Denver painter’s luminous landscapes offer pastoral calm and a message about climate change
By Kalene McCort
For Denver-based creative Alexander Richard Wilson, artistic ability surfaced at an exceptionally early age.
“I really think I woke up gluing things together; I came to consciousness with markers stabbing the kitchen wall,” Wilson recalls.
In kindergarten, an art teacher was marveled by Wilson’s raw skill to draw in perspective after a class prompt. Wilson—who studied Architecture and Designed Objects at the School of the Art Institute of Chicago—would also construct entire complex, paper cities as a child.
Now, the 30-year-old puts in countless hours at a paint-splattered studio located within The Temple on Curtis Street in Denver’s Five Points. The creative hub—once the first major synagogue in Denver, built in 1882—is now home to some of the city’s most revered makers.
“The people around me and the events as they happen on earth inspire me,” Wilson says. “Being alive is inspirational—if you sit with it—a lot has to come together for this to go every day.”
Wilson’s vibrant work is rich with time and place, but it also captures a feeling that’s rather timeless, too.
Cows in grassy fields, burnt tangerine sunsets, flocks of crows among skyscrapers, snow-capped mountains of former mining towns and stirring portraiture have all been splashed upon canvas, with much passion and intent.
Prior to relocating to Colorado from Chicago, Wilson was a studio assistant to prominent wire sculptor Eric Gushee. At the time, Wilson’s visual art was more intrinsically abstract, which is what the artist describes as pieces possessing “movement and rhythm.”
Since moving to Colorado in 2020, the peaks and valleys of the Rocky Mountain region have acted as Wilson’s muse, which, following road trips to overlooked and forgotten places in the Rockies, have manifested on canvas.
A scenic drive to Colorado’s alpine valley resulted in a painting of the Conestoga wagon marquee of The Frontier Drive-Inn in the town of Center. Once a place to pull in and view cinematic gems, it now bears the message “Glamp with Us.” On Instagram, Wilson calls the mid-century landmark an “idol of colonialism.”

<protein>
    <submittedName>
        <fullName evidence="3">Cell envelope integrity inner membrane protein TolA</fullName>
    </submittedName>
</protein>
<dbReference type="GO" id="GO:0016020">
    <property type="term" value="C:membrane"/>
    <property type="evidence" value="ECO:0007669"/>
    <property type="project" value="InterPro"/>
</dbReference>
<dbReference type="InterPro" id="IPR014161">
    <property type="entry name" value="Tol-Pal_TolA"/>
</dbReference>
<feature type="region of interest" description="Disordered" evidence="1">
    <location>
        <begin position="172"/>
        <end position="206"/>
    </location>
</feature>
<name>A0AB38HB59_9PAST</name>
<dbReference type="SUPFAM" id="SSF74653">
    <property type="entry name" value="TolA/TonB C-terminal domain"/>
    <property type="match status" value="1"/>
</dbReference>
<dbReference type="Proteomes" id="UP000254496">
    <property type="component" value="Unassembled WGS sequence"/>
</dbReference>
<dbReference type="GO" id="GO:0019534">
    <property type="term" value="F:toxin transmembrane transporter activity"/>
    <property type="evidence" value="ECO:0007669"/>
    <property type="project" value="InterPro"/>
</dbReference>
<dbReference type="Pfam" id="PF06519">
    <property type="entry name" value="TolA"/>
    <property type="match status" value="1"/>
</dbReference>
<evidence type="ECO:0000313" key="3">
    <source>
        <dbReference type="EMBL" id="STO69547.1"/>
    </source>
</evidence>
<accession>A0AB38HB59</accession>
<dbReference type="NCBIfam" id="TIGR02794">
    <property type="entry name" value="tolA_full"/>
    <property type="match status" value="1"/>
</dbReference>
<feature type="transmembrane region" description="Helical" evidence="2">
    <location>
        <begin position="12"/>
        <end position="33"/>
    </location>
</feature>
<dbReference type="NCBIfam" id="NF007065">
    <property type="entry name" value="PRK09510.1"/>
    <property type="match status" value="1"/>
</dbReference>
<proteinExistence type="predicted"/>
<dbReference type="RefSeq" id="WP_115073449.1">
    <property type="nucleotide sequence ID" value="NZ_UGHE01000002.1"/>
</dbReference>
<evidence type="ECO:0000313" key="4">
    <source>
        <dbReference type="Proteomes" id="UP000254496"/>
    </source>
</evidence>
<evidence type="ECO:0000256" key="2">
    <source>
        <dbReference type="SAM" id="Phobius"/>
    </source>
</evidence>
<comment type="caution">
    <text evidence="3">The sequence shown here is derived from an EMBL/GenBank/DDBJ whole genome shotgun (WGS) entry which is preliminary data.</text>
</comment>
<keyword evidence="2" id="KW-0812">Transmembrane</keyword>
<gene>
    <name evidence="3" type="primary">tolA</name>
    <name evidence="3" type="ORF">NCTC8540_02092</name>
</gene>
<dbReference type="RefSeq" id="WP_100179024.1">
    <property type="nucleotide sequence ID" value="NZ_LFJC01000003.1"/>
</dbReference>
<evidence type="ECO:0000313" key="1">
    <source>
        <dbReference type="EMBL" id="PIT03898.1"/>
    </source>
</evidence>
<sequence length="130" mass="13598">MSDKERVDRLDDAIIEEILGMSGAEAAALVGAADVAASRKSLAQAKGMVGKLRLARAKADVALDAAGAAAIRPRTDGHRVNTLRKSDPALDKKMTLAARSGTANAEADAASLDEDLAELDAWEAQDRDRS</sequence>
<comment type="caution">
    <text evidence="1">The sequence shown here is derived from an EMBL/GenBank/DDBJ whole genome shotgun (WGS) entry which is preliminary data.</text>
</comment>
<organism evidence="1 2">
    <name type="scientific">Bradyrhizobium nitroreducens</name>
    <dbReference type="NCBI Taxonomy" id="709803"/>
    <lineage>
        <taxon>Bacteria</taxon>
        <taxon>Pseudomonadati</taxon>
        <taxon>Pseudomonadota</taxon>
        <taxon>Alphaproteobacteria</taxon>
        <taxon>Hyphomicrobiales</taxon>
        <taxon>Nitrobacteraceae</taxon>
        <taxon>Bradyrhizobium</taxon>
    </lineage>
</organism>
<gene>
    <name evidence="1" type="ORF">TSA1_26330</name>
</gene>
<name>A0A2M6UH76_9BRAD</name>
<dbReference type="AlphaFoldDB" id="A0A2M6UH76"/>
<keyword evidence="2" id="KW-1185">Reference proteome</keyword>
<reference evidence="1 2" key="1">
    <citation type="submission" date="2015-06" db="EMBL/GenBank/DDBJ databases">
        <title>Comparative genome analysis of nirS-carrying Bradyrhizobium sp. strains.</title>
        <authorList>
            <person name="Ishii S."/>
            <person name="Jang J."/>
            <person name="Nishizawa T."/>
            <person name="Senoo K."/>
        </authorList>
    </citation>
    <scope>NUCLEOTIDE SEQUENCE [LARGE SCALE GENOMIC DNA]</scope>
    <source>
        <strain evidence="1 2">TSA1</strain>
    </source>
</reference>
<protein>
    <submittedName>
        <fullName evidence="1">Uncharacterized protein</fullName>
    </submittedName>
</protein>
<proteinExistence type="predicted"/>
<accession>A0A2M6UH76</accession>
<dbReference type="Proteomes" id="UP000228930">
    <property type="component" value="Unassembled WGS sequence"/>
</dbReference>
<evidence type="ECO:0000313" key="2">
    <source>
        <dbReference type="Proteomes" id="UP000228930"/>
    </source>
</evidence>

Wilson’s work displays the evolution of places, cities and towns that may have been considered top-notch but are now eroded, both literally and figuratively. Themes of gentrification and decay dance alongside an essence of pastoral calm.
Climate change remains at the forefront of Wilson’s work, and it often intersects with the subjects of race and injustice. “I—in the Black body way—felt like Colorado’s landscape was very relatable: no one’s talking about you being on fire,” Wilson says.
“Sometimes I feel that I am specifically talking about our idea of beauty and our ideas of tolerance relative to imaging and landscape.” Wilson’s “Stars at night, full moon in Virgo, winds sweeping,” for example, is a stunning four-panel painting of lush blue depicting the San Luis Mountains basked in the glow of the moon.
At other times, Wilson’s brushstrokes give way to very specific homages.
In Wilson’s painting, “Mike Brown as photographed after his Graduation from Normandy High School,” Wilson honors the 18-year-old African American man who lost his life at the hands of Missouri Law Enforcement, in Ferguson, in 2014. Wilson grew up in nearby Florissant, a suburb of St. Louis.
Wilson’s journey into becoming a full-fledged working artist was inspired by the global pandemic, an event that had many reevaluating.
“Tragedy and happiness are the things that change your life,” Wilson says. “I will say, like most people, I think for me in the last five years, it’s COVID-19, which canceled everything. It was an insane kind of period from my brain.”
Wilson mostly works from photographs and enjoys occasionally painting en plein air but relishes amping up color back at the studio.
“The most rewarding aspect about being an artist is when people get it, when kids get it,” Wilson says. “I want viewers to feel like they are being acknowledged in the work.”
Wilson stays busy crafting commissions and selling paintings on Instagram. The layered work— tinged with elements of folk art and sophistication—remains in demand by collectors throughout the U.S.
“A lot of the people who do find me find me for a really good reason, and it feels really genuine and uncomplicated,” Wilson says. “I love the people who support me.”
Pieces by Wilson can be seen in the Birmingham Museum of Art, works that were purchased by a man over social media without Wilson knowing they would be displayed as part
of a collection.
“My goals for the year are to keep working relative to my lens of activism and to keep telling this funny Colorado story because I feel like it’s the beginning of an opus, but sometimes it feels like I’m writing a whole book while making these,” Wilson says. “Colorado still has a lot of mysteries, a lot of things that are growing inside it that are good.”